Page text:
Thursday, December 26, 2013

Magellan's Entrails


Senator Tommy Morrison recently introduced Bill 238, which would reinstate Discovery Day as a local Government of Guam holiday. For those who aren’t familiar with the Discovery Day festivities, its highlight is a reenactment of the arrival of Ferdinand Magellan in order to commemorate the “discovery” of Guam in 1521. If you have not been to a Discovery Day before I suggest you go just to witness the surreal nature of this reenactment where Chamorro huts are burnt and Chamorros are killed by a guy in Spanish armor who usually arrives in Umatac Bay via a motorboat.

Morison’s bill does not state that we should reinstate the holiday as a celebration of Magellan, but more so as a venue for the celebration of Chamorro culture, heritage and history. As the community discusses this possibility and await a public hearing on the bill, I thought it might be good to recall the history of Magellan’s short, but memorable visit to Guam.

Magellan’s mission was to circumnavigate the globe, to take the pieces that Europeans knew from Asia and the Americas and try to connect the dots, to determine how much ocean or land lay between them. 

When he arrives in the waters of the Marianas in March 1521 his men are starving and some a very ill. They have been sailing into unknown waters across the Pacific. Guam wasn’t the first land they had spotted on their journey, they had seen other small atolls, which they named the “Unfortunate Islands” because there wasn’t much too them. When they reached Guam however, they were greeted by a lush green island, and a fleet of canoes.

Although “Island of Thieves” is the name that Magellan notoriously gave Guam, and which stuck for centuries, this was not the first name the Europeans invoked. Seeing the canoes and how swiftly they moved in the water they gave Guam a poetic name, the Island of Lateen Sails, based on the design of sail the canoes used. A later European would note that the canoes moved like dolphins jumping from wave to wave.

Chamorros came aboard the ships and things seemed fine at first. Although the usual way the tale is told, Chamorros are amazed and awed by the Europeans. Some accounts of the visit however reveal that Chamorros were not awestruck by the Europeans and seemed to be intrigued but not impressed by their appearance or presence.

Trouble started however when one of the crew slapped one of the Chamorro men. The Chamorro man slapped the sailor back. The sailor promptly drew a machete and tried to strike him down. Chamorros jumped back to their boats and began to throw spears and slingstones. Several groups of Chamorros showed up that day to trade with Europeans. One of them surprised the Europeans by immediately starting to hurl weapons at them once their trade of supplies for metal and glass beads had finished.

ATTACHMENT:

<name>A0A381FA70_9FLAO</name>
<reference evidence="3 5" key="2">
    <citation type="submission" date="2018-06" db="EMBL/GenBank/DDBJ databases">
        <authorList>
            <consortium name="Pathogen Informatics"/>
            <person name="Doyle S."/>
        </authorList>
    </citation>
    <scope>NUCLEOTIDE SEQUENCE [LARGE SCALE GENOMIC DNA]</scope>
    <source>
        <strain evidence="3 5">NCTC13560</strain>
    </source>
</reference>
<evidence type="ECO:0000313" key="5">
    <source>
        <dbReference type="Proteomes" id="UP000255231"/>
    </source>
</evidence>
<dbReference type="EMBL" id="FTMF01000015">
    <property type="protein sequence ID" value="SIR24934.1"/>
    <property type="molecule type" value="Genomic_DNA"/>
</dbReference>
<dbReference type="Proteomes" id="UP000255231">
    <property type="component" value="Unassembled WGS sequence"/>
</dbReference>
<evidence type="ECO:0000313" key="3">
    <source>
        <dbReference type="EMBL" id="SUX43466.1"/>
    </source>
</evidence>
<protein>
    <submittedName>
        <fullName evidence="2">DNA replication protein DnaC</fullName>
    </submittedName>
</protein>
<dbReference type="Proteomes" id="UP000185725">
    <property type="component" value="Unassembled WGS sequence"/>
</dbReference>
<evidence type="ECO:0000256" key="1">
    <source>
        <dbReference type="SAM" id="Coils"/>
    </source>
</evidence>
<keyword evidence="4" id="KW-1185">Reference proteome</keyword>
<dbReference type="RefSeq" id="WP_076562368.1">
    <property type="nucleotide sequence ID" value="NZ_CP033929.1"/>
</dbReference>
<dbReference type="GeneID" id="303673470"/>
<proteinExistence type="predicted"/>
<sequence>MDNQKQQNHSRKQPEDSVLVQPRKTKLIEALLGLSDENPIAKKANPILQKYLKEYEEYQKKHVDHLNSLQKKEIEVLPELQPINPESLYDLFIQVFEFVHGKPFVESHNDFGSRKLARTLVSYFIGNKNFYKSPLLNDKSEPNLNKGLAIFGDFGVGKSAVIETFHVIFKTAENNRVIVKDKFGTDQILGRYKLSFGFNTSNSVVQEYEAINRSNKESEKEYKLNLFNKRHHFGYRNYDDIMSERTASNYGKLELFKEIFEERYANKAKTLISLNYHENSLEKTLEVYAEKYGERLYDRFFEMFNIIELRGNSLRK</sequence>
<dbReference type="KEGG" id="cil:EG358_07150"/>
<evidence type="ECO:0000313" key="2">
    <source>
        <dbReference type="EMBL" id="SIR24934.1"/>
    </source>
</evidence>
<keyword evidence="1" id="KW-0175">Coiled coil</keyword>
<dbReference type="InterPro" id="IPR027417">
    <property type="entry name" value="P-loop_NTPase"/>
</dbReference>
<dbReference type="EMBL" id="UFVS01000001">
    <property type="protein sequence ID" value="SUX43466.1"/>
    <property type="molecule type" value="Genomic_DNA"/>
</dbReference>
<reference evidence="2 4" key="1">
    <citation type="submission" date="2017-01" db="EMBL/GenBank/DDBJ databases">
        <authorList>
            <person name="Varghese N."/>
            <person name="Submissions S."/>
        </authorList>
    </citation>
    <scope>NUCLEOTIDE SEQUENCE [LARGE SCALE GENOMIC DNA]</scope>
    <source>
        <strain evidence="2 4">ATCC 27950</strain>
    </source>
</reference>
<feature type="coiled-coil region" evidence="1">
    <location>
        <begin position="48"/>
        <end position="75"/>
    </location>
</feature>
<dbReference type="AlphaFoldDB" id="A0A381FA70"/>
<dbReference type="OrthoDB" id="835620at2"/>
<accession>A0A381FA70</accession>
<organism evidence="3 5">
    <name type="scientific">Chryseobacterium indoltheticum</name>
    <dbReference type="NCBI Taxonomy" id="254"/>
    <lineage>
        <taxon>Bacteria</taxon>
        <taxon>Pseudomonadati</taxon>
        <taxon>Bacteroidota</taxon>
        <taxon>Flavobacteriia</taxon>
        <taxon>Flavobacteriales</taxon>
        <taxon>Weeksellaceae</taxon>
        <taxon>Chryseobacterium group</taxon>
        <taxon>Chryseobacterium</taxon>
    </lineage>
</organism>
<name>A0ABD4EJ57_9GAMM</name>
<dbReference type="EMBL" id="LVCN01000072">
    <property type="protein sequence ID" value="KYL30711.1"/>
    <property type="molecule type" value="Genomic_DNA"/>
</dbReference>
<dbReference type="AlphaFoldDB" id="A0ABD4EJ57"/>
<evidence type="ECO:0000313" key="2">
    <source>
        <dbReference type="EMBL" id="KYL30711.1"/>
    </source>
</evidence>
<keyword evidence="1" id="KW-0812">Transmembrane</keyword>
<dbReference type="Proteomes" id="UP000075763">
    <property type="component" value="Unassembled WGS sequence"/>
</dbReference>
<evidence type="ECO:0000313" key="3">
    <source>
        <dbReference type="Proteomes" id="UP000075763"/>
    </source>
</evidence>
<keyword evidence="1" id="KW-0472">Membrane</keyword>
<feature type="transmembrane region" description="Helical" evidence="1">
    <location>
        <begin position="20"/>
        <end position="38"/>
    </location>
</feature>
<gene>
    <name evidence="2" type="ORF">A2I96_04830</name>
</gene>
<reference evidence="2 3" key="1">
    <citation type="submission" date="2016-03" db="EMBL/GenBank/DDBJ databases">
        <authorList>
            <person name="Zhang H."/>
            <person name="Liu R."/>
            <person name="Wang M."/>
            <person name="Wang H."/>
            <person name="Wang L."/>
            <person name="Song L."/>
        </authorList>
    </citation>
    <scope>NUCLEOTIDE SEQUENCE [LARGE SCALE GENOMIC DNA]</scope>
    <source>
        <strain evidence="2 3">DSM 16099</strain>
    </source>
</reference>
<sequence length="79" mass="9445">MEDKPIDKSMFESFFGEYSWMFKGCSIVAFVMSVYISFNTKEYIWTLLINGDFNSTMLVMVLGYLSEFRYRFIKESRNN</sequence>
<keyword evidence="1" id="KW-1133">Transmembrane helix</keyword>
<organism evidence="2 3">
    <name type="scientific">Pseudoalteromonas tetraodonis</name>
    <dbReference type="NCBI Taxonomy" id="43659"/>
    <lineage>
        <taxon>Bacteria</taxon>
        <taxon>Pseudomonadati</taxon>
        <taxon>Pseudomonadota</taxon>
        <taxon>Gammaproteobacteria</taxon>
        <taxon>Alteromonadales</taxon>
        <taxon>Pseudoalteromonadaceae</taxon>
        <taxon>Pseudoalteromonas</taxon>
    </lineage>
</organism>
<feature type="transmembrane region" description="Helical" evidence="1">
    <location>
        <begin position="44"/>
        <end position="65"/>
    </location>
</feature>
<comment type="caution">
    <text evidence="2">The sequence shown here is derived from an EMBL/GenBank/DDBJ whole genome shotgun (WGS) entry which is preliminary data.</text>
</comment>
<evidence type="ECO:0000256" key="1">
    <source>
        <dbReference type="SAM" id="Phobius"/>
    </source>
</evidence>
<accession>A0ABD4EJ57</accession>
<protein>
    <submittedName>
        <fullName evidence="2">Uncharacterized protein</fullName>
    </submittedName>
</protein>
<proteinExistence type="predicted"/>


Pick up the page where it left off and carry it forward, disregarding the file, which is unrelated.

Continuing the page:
Although many European accounts attest to Chamorros having no knowledge of metal and that they were amazed to see it and touch it for the first time, this could be false. Chamorros at that time may have had infrequent contact with peoples of Southeast Asia and the Philippines. Through this trade they would have learned about the value of metal. When Magellan appears it is possible that they were not amazed by something they had never imagined before. Instead they were excited to see something they already knew about and that the arrival of Europeans represented hopefully a new opportunity to obtain more of the rare material. 

At some point the rope for a skiff was cut and Magellan immediately assumed the Chamorros had done it. His men went ashore and burned down several houses and killed seven Chamorros. One part of this story that is not as frequently mentioned and not usually part of the re-enactment that takes place in Umatac each year, is the request by some of Magellan’s crew that they kill some Chamorros and then take out their intestines and bring them aboard so that those who are sick may eat them.

Part of the reason this tidbit is left out is because it calls into question the usual way we understand these stories, namely that one side is civilized the other side is savage.

Magellan left after less than three days in Guam, and sailed on to the Philippines where he was killed in a dispute between chiefs in Cebu. As I’ve heard more than one Filipino say, “Chamorros kept Magellan alive long enough so that Filipinos could kill him.”

The telling of this story in the context of “Discovery Day” obscures one very simple and very obvious truth. Magellan did not discover anything. The Discovery Days of the past are trouble dealing with this simple fact. Magellan may have put Guam on the map of Europeans, but it was on the maps of Chamorros and other peoples in Micronesia for long before that.

Next week I plan to write more about this issue and the possibility of “rediscovering” Discovery Day.

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